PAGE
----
javascript framework handling ajax data python lego json

Contest Problems

Solutions to contest problems, by me. Contests Covered: - TopCoder - Codeforces - UVa Judge - USACO - ProjectEuler - CodeJam - HackerCup

recoil

A game using a modified quake3 engine by Vincent 'Discoloda'Burns. Content (models, textures, scripts) fall under the Atistic license. Code (*.c *.h and files needed by the compilers to generate binarys) fall under GPL v2 All uploaded game content that has been made is still a major work in proccess, please do not judge the game by its quality just yet.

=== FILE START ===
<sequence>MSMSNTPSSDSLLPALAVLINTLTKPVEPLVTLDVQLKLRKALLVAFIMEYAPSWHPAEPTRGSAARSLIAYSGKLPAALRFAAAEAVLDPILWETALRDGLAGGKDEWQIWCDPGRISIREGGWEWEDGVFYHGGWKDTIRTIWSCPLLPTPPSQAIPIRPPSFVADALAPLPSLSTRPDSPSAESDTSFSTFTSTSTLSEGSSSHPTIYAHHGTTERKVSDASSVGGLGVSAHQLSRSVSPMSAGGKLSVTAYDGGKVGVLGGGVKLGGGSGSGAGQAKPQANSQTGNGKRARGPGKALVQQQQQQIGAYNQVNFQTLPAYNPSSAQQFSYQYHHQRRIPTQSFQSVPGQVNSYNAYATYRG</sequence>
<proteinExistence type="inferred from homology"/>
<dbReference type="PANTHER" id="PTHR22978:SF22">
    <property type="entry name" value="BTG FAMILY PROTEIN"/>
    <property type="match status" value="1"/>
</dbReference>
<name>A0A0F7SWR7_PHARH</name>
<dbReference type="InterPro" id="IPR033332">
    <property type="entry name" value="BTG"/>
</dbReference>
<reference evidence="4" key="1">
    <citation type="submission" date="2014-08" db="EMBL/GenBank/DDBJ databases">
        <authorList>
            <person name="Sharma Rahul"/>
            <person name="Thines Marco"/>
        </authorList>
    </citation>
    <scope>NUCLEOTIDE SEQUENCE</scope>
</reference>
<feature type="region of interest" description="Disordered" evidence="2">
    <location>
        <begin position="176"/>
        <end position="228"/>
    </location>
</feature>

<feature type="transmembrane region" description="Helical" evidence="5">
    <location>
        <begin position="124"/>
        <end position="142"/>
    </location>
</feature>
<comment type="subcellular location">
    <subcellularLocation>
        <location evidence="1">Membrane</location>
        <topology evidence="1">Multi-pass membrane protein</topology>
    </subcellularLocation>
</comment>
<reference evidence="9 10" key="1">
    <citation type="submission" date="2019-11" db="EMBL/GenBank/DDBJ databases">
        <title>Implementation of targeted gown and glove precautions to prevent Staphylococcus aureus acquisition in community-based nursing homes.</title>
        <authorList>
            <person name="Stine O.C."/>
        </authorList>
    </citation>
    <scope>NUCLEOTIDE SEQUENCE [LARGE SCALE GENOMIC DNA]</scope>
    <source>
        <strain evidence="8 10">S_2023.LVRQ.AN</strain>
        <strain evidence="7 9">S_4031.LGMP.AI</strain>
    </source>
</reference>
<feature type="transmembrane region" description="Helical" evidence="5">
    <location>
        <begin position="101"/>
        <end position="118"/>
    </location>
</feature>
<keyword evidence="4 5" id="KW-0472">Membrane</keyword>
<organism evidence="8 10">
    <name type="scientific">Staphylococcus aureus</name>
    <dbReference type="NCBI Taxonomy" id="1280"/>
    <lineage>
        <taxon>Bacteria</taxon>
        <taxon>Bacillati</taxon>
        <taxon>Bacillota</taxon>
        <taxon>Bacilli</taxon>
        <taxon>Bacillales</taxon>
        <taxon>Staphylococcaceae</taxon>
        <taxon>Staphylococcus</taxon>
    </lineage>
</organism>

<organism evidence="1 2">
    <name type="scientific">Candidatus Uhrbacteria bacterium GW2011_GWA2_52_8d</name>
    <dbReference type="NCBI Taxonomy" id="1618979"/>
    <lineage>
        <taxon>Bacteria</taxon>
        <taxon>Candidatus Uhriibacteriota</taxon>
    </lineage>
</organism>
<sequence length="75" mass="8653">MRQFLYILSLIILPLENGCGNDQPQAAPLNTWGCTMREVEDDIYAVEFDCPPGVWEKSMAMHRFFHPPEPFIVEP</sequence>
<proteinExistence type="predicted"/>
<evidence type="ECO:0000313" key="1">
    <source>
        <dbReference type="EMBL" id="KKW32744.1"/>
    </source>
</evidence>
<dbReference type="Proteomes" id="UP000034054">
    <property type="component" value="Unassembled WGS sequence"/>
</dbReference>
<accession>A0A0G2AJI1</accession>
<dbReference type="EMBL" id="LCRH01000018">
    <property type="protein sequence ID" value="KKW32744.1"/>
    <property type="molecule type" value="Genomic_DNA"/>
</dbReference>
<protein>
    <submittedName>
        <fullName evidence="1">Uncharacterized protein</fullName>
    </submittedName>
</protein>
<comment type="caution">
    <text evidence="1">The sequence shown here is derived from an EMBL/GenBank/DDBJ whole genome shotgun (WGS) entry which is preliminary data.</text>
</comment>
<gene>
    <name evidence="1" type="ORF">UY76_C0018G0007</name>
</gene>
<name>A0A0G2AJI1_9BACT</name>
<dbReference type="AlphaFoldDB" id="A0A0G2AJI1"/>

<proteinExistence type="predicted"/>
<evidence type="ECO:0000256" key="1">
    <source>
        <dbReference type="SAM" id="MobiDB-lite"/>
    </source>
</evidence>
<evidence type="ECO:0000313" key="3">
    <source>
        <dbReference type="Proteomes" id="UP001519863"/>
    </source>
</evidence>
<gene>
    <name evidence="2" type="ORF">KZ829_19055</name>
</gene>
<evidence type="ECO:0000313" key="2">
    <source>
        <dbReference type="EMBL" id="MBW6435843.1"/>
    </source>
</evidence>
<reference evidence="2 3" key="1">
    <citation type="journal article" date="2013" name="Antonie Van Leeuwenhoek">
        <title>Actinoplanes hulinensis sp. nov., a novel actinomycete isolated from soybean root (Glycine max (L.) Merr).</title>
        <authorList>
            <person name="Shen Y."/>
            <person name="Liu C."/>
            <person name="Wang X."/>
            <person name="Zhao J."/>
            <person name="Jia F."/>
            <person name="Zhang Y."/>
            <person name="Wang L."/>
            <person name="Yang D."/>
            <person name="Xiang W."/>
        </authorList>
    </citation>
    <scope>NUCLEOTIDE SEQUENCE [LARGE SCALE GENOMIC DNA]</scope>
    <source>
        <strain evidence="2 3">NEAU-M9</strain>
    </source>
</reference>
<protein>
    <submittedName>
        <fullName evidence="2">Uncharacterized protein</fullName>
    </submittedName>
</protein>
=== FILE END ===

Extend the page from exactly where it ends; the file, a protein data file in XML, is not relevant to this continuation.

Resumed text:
rendering freegame quake smashbrothers quake3

danhodos's dotfiles

My mess o' dotfiles that I am slowly cleaning up don't judge me,

pcsets